The upcoming visit of feminist artist and art educator Judy Chicago to form & concept has inspired Niomi Fawn, Thais Mather and Lucy Madeline, a.k.a. “Victory Grrrls,” to present their first performance piece at the gallery.
“It felt like we’d finally found our tribe,” says Mather about last year’s founding of Victory Grrrls, whose name was inspired by a World War II campaign poster and the 1990s underground feminist punk rock movement Riot grill. “This is the prime time to be doing what we know is our calling: to be feminist activists.”
On February 11, the day after Chicago engages in a question and answer session with curator Chad Alligood from the Crystal Bridges Museum of American Art in Arkansas, the Victory Grrrls present an original performance piece that puts the spotlight on three different perspectives on being a young female in today’s society.
Through body movement and action, Fawn will address the pressure some women feel to take up minimal space and maintain their silence. An active member of the art collective Meow Wolf for four years, Fawn has exhibited her work in more than 25 shows. She’s actively involved in curating shows in alternative spaces.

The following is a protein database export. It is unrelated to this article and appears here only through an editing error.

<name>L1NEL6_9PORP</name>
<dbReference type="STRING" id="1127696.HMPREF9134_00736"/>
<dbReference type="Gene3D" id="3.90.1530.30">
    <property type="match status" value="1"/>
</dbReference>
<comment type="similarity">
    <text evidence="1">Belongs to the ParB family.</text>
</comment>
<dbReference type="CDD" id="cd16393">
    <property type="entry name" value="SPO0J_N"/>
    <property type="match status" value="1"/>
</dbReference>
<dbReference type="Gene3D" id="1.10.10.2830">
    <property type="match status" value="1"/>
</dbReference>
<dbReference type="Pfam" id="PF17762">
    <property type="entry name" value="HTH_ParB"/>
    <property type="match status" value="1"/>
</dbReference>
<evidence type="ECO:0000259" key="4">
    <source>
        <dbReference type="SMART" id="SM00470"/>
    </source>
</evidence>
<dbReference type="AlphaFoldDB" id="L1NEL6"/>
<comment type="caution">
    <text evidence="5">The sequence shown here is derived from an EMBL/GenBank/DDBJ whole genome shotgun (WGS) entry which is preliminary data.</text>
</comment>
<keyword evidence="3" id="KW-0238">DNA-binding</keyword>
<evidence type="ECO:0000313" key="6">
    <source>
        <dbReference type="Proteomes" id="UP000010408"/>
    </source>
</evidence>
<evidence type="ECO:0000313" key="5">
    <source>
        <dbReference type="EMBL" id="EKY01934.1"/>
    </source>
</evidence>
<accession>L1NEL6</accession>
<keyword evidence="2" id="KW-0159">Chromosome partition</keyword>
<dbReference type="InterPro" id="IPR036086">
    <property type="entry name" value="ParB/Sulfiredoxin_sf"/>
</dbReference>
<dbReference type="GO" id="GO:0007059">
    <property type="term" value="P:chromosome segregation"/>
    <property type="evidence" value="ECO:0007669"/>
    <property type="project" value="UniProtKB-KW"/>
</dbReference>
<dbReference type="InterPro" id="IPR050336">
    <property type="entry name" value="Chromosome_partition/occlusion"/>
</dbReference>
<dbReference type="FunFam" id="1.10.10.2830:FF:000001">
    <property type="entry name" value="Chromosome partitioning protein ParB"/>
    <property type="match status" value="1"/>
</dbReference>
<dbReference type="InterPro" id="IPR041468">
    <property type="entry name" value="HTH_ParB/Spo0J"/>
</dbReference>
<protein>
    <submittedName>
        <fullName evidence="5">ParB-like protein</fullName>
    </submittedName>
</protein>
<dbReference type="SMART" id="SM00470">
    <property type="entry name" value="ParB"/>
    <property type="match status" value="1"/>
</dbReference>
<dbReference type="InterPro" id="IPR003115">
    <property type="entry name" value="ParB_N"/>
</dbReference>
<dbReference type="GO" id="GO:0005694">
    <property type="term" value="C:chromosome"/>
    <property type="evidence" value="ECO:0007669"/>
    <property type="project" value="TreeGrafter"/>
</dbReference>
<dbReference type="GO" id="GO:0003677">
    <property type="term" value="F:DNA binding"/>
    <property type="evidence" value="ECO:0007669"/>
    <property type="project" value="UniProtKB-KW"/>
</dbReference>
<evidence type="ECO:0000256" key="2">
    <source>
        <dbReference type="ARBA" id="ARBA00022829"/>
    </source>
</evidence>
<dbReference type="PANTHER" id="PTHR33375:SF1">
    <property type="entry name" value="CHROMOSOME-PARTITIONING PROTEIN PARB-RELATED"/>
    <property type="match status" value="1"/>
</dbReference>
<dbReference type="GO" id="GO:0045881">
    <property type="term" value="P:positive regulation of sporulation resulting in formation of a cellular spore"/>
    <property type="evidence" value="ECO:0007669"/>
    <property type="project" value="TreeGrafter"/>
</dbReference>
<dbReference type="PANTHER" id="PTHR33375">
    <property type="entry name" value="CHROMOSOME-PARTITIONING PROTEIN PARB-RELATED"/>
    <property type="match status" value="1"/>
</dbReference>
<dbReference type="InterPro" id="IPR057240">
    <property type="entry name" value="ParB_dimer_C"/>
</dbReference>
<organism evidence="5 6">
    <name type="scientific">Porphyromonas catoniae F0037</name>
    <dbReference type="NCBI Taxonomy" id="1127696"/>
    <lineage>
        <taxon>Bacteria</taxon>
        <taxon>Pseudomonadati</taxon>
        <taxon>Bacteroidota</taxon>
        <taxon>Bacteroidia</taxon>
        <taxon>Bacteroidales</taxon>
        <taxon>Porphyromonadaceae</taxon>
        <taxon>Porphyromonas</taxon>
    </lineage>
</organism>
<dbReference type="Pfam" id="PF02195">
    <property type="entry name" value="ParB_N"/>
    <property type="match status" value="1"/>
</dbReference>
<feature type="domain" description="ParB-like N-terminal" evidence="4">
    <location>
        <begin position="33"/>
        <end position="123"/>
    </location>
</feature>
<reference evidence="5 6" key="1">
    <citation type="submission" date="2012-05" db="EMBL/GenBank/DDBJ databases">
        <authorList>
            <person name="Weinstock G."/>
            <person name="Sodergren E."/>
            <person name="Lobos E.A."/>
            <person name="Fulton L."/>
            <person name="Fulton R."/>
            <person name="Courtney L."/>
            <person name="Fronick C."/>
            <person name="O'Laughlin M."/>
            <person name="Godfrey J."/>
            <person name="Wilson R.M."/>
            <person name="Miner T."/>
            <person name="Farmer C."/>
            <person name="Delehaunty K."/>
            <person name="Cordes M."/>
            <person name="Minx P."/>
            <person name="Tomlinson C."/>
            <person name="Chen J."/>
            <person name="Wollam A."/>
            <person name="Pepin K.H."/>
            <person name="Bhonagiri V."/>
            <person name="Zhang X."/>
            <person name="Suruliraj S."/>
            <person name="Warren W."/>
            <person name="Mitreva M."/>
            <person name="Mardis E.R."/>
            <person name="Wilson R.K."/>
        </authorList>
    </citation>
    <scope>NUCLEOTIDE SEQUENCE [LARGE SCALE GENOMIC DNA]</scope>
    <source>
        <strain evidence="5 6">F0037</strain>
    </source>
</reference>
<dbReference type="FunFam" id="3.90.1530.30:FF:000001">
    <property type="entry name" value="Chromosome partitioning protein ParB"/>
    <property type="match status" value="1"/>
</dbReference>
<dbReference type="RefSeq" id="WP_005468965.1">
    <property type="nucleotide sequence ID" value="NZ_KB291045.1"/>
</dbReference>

An installation artist and printmaker who owns and operates Davis Mather Folk Art Gallery, Mather will express her voice through personal prose. Recently, she’s been focusing her artistic energy into activist installations.
Madeline takes an “educational” approach to expressing her feminist ideas. “I’ll be giving the kind of talk on sexual and reproductive health that I give in my adult workshops,” explains Madeline, who teaches sex education in public middle and high school throughout Santa Fe.
An important part of the event, which includes some 2-D art and possible installations, is the unconditional acceptance the women show each other through their actions and words. “We support each other’s voices,” says Madeline, “and we show that through the performance.”